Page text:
TORONTO—A few days before the launch of her new album, recording artist Real Sun took some time to take in Shen Yun Performing Arts at Sony Centre.
The singer and poet attended the Jan. 25 performance with non-profit founder Mike Labbe and said the classical Chinese dance was inspiring.
“The show is amazingly beautiful to watch. There is a lot of strength and grace in the movement of the dancers and the visual colours and costuming is beautiful,” she said.
Sun has performed on stages across Ontario, the U.S., Korea, Japan, and Singapore. She released her first album, “Rise,” in 2008 and will launch her second, “Horizon,” on Jan. 31. She also recently published a poem titled “Letter to Father” in the anthology “Rattling the Stage: A Collection of Canadian Monolgues, Spoken Word, and Short Plays,” published by McGraw-Hill Ryerson.
She was mesmorized by the movements and props in Shen Yun’s story-based dances, and admired the creativity.
“The range of movement is really beautiful and the range of styles too, from [using] chopsticks to fans [in the dance],” she said, adding that the dancers’ skills were impressive.
“You can tell that they train very hard and very intensively.”
The New York-based classical Chinese dance and music company was formed in 2006, with a mission to revive 5,000 years of divinely inspired culture.
Mr. Labbe, founder and President of Options for Homes, a non-profit that works to make housing affordable for all income levels, was also enamoured with the props and costuming in Shen Yun—particularly the female dancers’ long, silken sleeves.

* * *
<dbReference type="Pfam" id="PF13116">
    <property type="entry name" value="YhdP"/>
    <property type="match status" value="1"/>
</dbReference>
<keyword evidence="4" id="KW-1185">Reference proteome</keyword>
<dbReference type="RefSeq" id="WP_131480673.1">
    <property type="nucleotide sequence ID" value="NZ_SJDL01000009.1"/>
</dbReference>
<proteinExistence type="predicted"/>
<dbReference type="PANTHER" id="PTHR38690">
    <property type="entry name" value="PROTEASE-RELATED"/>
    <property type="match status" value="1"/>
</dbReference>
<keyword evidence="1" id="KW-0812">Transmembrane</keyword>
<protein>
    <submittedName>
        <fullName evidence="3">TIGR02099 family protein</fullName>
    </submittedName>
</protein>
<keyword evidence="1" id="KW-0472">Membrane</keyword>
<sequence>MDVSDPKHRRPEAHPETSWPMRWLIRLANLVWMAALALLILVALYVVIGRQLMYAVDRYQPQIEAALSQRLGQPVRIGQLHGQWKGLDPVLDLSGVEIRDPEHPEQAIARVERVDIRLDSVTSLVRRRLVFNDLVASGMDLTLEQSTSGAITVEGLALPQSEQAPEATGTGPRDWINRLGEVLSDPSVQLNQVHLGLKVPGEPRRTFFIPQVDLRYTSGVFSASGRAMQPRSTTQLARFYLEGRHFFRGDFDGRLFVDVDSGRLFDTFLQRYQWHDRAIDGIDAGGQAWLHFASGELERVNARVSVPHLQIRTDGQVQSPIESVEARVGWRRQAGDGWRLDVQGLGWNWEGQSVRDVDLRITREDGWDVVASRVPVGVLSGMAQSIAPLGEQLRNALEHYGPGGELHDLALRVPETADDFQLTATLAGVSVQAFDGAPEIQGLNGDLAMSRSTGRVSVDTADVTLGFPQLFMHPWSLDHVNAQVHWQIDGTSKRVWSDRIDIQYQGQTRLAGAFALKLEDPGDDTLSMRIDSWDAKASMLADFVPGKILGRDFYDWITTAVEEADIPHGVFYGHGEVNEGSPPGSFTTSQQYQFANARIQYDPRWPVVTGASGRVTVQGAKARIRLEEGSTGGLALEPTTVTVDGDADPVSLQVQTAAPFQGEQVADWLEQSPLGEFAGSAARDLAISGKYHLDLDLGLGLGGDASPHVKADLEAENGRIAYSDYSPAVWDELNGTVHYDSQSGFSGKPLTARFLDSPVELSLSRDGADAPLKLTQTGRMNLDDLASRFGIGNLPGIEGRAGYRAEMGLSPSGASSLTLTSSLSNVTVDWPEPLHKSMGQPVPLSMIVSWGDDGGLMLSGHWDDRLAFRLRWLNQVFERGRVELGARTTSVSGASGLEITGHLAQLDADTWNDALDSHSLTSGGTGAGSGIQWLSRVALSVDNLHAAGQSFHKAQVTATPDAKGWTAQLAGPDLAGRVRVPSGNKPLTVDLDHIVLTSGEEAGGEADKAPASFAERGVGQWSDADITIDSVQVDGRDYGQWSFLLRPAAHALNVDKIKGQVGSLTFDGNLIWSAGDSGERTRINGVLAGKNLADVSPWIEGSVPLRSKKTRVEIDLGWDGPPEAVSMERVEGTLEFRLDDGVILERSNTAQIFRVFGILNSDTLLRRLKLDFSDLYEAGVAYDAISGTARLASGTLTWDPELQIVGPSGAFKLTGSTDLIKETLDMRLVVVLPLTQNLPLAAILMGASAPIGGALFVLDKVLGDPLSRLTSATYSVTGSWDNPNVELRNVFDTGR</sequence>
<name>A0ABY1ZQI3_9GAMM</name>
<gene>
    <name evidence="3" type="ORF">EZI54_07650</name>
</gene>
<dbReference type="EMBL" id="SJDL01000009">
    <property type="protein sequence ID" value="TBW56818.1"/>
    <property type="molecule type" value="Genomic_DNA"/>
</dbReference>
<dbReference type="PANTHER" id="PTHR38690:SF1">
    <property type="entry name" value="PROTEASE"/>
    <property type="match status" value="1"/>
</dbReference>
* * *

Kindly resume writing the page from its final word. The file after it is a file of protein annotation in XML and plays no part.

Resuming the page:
“I like the way that they use their outfits to add to it, their long sleeves,” he said.
“By using their clothing they are covering so much more of the space that you’re looking at, which is really quite wonderful.”
He was also impressed with the digitally animated backdrops, which provide vivid context to each dance and act as an interactive extension of the stage.
“I love the connection with the animation, that’s fun,” he said.
“It gives you a lot more choices in terms of what you choose to do with the stage.”
He appreciated the split-second timing between the dancers, orchestra, and backdrops, which combined to create the illusion the performers could jump in and out of the screens.
“The music must be blended in really well with the dancing,” he said, adding the dancers seemed to glide effortlessly across the stage.
“I’ve been watching their feet and I can’t quite figure out how they are doing it.”
Reporting by Sound of Hope Radio and Justina Wheale
New York-based Shen Yun Performing Arts has four touring companies that perform simultaneously around the world. For more information, visit ShenYunPerformingArts.org
The Epoch Times considers Shen Yun Performing Arts the significant cultural event of our time. We have proudly covered audience reactions since Shen Yun’s inception in 2006.